Washington Outshines Most States as a Place Where Women Entrepreneurs Can Flourish
Women business owners are taking advantage of the state's supportive environment
March 10, 2020By Bill Conroy
Washington is among the top states for women entrepreneurs thanks to Seattles vibrant business landscape and favorable climate for female empowerment.
A study by small-business platform FitSmallBusiness ranks the state No. 3 in the nation, pointing out that there is often an inverse relationship between the cost of living in a state and other startup friendly economic factors as well as attitudes and support for women-owned businesses. Seattle, however, strikes a good balance, the study concludes, resulting in its high ranking.
As in the similar case of San Francisco, Washington state boasts a start-up powerhouse city in Seattle all within the larger context of a vibrant and thriving Pacific Northwest business landscape, the study says. While the cost of living there is high, its not California or New York-level high.
Other factors in Washingtons favor include no corporate income tax and a plethora of major female-empowerment and funding organizations, including, for example, the Womens Funding Alliance, 100% Talent, Womens Funding Network and the Female Founders Alliance (FFA), a Seattle organization that works to educate and connect women-founded companies with venture capital opportunities. The alliance recently acquired New York-based Monarq Incubator, which makes FFA the largest network of its kind nationally.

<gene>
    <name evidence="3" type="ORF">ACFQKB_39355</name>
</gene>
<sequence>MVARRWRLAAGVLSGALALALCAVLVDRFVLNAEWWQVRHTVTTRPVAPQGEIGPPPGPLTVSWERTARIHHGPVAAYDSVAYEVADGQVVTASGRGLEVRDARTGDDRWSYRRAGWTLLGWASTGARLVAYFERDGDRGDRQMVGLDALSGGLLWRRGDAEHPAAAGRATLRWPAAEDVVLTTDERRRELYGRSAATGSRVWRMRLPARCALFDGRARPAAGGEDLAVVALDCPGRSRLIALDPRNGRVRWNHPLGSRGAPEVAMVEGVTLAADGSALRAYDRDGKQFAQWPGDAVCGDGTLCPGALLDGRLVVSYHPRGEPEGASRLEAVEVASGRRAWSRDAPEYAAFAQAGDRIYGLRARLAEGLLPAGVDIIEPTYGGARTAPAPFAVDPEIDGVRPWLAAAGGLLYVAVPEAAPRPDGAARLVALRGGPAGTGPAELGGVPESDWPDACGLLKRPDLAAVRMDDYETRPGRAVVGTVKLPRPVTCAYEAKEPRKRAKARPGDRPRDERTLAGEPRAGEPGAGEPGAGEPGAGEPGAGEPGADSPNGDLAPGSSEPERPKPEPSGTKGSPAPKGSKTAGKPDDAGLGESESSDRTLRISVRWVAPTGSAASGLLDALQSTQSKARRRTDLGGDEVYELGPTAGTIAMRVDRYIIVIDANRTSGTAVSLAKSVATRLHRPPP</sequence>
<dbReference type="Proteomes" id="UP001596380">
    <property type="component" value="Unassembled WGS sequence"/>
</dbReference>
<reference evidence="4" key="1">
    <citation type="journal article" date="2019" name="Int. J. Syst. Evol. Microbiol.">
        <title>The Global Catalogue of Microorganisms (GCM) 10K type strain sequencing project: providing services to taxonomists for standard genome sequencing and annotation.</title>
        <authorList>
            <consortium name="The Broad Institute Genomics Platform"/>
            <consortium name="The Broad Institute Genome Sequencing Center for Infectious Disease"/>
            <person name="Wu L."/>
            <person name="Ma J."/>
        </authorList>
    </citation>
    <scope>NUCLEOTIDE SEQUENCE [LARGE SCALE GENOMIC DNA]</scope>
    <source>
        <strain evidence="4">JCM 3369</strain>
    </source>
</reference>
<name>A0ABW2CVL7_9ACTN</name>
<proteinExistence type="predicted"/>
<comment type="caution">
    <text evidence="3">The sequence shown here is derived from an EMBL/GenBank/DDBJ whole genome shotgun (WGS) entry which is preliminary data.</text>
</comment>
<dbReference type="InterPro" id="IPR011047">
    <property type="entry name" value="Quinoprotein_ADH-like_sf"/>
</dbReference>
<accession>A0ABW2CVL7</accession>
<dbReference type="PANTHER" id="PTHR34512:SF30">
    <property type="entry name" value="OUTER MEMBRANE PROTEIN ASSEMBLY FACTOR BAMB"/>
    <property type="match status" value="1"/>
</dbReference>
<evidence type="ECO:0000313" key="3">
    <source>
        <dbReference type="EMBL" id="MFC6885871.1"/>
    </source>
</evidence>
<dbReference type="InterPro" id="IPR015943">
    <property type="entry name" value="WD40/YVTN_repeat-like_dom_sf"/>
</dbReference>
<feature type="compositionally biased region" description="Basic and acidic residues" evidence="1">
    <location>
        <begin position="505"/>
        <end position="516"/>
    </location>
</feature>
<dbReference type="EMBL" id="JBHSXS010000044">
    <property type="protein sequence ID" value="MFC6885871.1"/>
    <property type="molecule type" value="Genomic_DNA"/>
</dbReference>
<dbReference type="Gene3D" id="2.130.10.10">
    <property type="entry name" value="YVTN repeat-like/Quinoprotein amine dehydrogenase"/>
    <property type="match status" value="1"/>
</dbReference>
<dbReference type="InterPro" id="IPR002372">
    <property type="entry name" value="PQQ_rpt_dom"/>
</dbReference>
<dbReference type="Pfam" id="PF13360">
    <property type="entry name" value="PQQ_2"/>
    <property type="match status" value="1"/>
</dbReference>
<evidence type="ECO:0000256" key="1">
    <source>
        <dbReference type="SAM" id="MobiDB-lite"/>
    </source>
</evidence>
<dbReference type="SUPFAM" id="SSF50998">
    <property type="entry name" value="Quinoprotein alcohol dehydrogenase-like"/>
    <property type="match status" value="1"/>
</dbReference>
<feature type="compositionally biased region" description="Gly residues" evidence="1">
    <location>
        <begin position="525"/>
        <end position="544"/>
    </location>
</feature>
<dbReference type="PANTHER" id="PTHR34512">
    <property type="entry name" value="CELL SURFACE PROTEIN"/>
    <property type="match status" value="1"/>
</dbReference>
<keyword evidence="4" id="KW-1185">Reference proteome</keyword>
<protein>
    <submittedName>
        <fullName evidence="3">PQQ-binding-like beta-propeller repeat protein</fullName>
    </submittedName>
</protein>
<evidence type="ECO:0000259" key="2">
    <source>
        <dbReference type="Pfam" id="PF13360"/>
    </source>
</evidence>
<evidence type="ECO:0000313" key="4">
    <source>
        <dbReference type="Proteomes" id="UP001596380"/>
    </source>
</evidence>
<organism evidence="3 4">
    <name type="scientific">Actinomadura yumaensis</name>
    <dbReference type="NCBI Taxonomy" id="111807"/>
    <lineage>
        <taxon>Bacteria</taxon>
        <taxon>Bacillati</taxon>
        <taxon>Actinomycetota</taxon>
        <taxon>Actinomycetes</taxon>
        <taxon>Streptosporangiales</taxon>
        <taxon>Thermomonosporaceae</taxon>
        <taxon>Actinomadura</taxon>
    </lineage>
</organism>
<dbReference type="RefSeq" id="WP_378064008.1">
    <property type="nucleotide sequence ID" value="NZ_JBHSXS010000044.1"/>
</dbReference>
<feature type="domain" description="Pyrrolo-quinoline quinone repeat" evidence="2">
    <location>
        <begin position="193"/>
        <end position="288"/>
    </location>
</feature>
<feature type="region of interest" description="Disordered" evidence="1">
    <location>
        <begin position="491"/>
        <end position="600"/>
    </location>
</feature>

Ranking No. 1 in the study is Colorado, followed by California. Trailing Washington at No. 4 is New York, followed by Texas, Florida, Massachusetts, Georgia, Iowa and Vermont.
Washington as of 2019 had an estimated 215,185 women-owned businesses, up 10% since 2014 and up 3.9% from 2018, American Express ninth annual State of Women-Owned Business Report shows. In the Seattle area, the five-year growth rate was 14.5%. The pace of growth of women-owned firms in the Seattle area and Washington state over the past five years eclipses measures of total new-business growth nationally (9%), the American Express study reveals.
Washingtons women-owned businesses recorded estimated sales of nearly $34 billion in 2019, up 14.5% from five years earlier, the study notes.